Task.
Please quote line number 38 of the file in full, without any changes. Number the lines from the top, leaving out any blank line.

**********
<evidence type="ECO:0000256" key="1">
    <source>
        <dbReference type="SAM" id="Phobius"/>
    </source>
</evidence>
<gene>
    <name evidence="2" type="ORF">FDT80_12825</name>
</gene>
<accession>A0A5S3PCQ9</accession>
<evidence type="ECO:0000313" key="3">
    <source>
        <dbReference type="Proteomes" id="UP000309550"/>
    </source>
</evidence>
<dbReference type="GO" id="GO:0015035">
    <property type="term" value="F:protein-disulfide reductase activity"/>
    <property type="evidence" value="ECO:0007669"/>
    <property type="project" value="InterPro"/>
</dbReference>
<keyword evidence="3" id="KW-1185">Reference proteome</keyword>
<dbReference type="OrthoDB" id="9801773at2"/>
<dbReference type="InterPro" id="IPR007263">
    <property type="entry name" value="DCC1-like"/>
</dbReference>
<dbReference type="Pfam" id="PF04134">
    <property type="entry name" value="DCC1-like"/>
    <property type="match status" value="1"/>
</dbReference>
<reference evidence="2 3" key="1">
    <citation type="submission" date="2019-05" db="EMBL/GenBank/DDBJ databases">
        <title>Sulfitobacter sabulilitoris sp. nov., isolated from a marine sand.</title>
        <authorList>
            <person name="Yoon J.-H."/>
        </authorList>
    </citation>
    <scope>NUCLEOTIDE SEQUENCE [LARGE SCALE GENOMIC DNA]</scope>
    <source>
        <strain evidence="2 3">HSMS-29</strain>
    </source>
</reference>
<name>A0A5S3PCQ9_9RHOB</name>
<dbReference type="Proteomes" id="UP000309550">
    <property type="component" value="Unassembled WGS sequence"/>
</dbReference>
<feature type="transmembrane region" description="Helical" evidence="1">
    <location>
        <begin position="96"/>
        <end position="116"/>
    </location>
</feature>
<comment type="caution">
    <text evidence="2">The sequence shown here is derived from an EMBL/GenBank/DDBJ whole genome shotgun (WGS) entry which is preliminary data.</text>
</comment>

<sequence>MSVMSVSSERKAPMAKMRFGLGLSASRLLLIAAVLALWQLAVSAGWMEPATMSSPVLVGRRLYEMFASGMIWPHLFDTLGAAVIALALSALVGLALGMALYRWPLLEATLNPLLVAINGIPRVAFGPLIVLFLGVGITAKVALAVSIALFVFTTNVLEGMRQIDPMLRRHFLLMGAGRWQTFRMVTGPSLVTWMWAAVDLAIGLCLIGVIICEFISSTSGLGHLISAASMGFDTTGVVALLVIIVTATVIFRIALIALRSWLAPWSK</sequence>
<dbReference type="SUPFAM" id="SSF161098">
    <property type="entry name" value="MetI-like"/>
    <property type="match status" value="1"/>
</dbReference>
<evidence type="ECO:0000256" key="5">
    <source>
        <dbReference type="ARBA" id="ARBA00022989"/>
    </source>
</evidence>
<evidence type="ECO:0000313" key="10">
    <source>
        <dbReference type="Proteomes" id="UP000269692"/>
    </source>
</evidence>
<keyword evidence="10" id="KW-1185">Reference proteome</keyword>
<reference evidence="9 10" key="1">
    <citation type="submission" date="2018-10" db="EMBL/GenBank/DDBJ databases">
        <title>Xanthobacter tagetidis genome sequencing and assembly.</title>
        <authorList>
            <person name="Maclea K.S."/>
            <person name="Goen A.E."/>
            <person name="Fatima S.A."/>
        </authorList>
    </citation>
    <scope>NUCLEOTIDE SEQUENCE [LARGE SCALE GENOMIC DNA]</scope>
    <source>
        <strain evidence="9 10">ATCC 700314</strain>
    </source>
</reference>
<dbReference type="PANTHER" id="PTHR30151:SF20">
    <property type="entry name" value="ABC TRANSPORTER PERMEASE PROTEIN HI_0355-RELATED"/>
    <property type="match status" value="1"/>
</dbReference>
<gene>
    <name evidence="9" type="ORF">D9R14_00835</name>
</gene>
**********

        <strain evidence="2 3">HSMS-29</strain>